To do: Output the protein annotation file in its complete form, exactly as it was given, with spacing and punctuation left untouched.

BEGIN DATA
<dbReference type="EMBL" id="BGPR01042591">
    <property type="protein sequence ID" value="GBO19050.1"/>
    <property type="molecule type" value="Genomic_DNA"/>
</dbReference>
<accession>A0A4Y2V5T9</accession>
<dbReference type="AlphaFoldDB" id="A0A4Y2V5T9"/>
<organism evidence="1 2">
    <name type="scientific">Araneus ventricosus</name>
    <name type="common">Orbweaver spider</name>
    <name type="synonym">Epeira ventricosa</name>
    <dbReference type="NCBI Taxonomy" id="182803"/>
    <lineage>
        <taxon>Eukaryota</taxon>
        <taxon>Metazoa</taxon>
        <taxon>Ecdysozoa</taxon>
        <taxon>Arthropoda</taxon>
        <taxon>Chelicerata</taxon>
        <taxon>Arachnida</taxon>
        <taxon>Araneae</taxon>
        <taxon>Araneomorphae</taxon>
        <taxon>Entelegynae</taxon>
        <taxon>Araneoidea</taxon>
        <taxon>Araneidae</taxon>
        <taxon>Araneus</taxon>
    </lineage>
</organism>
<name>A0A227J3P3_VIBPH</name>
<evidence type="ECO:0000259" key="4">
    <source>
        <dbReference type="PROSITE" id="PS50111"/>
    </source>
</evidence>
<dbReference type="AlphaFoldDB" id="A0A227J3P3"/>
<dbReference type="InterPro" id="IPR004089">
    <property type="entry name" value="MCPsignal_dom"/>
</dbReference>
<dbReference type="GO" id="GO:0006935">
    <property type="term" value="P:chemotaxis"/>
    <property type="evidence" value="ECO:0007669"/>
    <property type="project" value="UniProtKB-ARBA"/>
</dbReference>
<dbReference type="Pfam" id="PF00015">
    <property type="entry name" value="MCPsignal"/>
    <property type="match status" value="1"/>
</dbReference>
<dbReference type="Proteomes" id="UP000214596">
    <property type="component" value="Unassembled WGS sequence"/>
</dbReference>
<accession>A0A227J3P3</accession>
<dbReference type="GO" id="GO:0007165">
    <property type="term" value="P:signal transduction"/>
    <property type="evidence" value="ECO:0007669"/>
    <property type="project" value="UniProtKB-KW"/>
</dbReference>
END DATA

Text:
<dbReference type="EMBL" id="BGPR01042591">
    <property type="protein sequence ID" value="GBO19050.1"/>
    <property type="molecule type" value="Genomic_DNA"/>
</dbReference>
<accession>A0A4Y2V5T9</accession>
<dbReference type="AlphaFoldDB" id="A0A4Y2V5T9"/>
<organism evidence="1 2">
    <name type="scientific">Araneus ventricosus</name>
    <name type="common">Orbweaver spider</name>
    <name type="synonym">Epeira ventricosa</name>
    <dbReference type="NCBI Taxonomy" id="182803"/>
    <lineage>
        <taxon>Eukaryota</taxon>
        <taxon>Metazoa</taxon>
        <taxon>Ecdysozoa</taxon>
        <taxon>Arthropoda</taxon>
        <taxon>Chelicerata</taxon>
        <taxon>Arachnida</taxon>
        <taxon>Araneae</taxon>
        <taxon>Araneomorphae</taxon>
        <taxon>Entelegynae</taxon>
        <taxon>Araneoidea</taxon>
        <taxon>Araneidae</taxon>
        <taxon>Araneus</taxon>
    </lineage>
</organism>
<name>A0A227J3P3_VIBPH</name>
<evidence type="ECO:0000259" key="4">
    <source>
        <dbReference type="PROSITE" id="PS50111"/>
    </source>
</evidence>
<dbReference type="AlphaFoldDB" id="A0A227J3P3"/>
<dbReference type="InterPro" id="IPR004089">
    <property type="entry name" value="MCPsignal_dom"/>
</dbReference>
<dbReference type="GO" id="GO:0006935">
    <property type="term" value="P:chemotaxis"/>
    <property type="evidence" value="ECO:0007669"/>
    <property type="project" value="UniProtKB-ARBA"/>
</dbReference>
<dbReference type="Pfam" id="PF00015">
    <property type="entry name" value="MCPsignal"/>
    <property type="match status" value="1"/>
</dbReference>
<dbReference type="Proteomes" id="UP000214596">
    <property type="component" value="Unassembled WGS sequence"/>
</dbReference>
<accession>A0A227J3P3</accession>
<dbReference type="GO" id="GO:0007165">
    <property type="term" value="P:signal transduction"/>
    <property type="evidence" value="ECO:0007669"/>
    <property type="project" value="UniProtKB-KW"/>
</dbReference>